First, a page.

Moving from the South to the North

Moving from the South to the North

by Jason Messenbrink, Staff Writer

Four months ago, I moved from Red Oak, North Carolina to Glen Rock, New Jersey. I quickly caught on to the culture and character differences between the North and South of the East Coast.

Red Oak is about 70 miles east of Raleigh, the state capital, while Glen Rock is less than 25 miles from New York City. The location of Glen Rock in Bergen County makes it more affluent than most areas  in North Carolina.  There is also a significantly lower crime rate in Bergen County and in New Jersey than in North Carolina.

I used to live in a state where most people were either of Scottish-Irish, English, or African descent.  Contrary, New Jersey is one of the most diverse states and is made up of many more ethnicities and national identities.

When I was in fifth grade, I started a new school. Rocky Mount Preparatory School was a private school in Rocky Mount, North Carolina. It was fairly different from my previous school,  Nashville Elementary School.  Nashville was only kindergarten through fifth grade while Rocky Mount was kindergarten through twelfth grade. There was also a uniform at RMPS unlike at Nashville, which I actually grew to like.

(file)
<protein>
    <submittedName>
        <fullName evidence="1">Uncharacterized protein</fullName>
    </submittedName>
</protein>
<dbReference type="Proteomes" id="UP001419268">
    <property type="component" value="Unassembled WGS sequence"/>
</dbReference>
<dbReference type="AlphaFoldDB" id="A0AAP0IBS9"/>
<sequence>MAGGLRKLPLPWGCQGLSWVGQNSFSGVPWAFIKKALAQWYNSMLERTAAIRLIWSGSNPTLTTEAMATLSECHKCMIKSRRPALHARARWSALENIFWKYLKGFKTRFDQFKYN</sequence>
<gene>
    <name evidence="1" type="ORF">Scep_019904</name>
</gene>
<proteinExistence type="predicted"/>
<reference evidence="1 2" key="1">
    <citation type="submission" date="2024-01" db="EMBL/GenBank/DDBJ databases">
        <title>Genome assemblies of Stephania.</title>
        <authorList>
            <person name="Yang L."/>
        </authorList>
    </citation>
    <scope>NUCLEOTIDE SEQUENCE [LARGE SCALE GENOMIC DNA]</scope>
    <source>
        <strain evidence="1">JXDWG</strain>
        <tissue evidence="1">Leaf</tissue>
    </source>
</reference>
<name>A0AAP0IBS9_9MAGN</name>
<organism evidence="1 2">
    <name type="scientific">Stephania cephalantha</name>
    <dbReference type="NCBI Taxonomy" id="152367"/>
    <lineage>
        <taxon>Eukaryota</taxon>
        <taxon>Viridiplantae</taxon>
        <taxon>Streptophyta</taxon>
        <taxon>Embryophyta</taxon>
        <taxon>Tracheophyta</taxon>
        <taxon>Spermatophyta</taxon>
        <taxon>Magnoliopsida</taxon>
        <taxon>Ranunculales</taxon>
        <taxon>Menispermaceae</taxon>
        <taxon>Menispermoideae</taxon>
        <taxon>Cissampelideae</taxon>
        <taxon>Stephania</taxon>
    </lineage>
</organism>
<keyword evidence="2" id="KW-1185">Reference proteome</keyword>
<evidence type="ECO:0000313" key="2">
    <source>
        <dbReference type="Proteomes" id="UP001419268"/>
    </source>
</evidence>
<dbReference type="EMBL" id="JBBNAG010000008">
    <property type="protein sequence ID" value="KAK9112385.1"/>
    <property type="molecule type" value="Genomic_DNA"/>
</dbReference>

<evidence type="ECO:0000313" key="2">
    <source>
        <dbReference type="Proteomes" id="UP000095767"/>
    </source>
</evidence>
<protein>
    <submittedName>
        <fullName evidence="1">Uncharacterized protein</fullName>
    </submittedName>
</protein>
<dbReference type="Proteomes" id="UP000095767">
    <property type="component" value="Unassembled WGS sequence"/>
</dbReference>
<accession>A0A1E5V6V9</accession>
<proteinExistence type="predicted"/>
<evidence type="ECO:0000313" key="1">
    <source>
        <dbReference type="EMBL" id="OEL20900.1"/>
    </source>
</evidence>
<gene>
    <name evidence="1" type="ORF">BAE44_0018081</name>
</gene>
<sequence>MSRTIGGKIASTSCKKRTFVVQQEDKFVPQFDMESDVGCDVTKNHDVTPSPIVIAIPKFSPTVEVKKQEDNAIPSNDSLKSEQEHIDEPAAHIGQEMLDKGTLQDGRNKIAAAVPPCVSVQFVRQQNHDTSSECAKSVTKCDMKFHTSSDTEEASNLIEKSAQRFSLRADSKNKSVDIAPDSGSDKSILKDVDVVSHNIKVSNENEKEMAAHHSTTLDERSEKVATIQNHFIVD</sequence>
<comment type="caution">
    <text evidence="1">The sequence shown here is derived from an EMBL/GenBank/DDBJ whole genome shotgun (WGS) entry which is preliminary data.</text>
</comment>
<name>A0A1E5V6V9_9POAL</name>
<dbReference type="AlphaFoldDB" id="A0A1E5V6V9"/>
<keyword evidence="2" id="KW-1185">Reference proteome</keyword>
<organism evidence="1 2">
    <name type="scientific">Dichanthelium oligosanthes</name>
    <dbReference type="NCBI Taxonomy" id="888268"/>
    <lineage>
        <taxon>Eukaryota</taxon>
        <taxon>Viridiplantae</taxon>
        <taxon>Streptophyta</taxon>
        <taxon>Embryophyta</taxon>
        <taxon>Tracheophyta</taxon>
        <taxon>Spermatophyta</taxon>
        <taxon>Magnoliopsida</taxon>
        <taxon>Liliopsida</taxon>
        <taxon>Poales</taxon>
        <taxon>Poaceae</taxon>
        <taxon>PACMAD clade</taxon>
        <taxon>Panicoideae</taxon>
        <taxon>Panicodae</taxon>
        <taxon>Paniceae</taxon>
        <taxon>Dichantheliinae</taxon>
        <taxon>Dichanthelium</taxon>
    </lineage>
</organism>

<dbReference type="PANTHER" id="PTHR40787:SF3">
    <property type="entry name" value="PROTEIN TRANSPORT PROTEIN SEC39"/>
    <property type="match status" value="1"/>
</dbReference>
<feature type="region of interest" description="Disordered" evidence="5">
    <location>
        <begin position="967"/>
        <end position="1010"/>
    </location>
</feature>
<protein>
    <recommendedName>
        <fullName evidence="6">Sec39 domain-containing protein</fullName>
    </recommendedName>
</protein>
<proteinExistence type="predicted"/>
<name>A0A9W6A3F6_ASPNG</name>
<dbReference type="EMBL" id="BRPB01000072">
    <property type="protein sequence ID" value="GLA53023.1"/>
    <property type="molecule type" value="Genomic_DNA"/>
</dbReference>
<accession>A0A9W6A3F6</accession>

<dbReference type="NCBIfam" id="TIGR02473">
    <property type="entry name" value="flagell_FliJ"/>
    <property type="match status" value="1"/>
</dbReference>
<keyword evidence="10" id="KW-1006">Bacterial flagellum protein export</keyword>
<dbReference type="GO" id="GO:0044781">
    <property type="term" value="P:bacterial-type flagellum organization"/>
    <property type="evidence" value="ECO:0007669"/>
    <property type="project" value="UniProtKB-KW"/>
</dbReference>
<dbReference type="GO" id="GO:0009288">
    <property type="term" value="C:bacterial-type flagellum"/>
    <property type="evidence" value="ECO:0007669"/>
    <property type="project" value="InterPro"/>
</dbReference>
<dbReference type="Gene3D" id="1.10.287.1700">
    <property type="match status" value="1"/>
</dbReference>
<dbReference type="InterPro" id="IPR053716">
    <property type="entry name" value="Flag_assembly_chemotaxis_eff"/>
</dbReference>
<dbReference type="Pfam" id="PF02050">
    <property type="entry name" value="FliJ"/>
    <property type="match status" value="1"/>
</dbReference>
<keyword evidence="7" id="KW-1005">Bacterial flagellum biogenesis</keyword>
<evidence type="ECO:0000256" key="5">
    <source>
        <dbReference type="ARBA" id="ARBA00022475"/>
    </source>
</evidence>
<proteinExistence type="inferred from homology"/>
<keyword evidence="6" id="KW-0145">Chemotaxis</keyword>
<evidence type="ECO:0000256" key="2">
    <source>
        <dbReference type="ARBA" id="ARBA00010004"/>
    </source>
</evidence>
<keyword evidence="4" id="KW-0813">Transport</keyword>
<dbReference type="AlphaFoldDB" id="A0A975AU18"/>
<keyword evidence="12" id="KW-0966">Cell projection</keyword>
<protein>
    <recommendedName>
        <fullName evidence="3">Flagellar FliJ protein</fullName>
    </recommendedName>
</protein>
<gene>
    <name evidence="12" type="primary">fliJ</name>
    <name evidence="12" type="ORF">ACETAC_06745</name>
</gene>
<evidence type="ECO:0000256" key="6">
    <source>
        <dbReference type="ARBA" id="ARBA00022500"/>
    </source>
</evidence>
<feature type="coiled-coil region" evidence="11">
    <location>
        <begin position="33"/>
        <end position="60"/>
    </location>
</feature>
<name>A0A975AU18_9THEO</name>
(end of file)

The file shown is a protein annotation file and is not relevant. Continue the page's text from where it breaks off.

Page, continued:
My middle school years were slightly different than my years as an elementary school student. The dress code for elementary school students was khakis, and a white, burgundy, or light yellow polo shirt.  In middle school, we were required to “dress down” every Monday, which meant that we had to wear a button-down shirt and tie.

When I finally began high school, the uniform changed to a light blue polo shirt and khakis.  When I became a sophomore, dress shoes were added to the daily uniform.

I was sent back home on the very first day of school due to my brown shoes.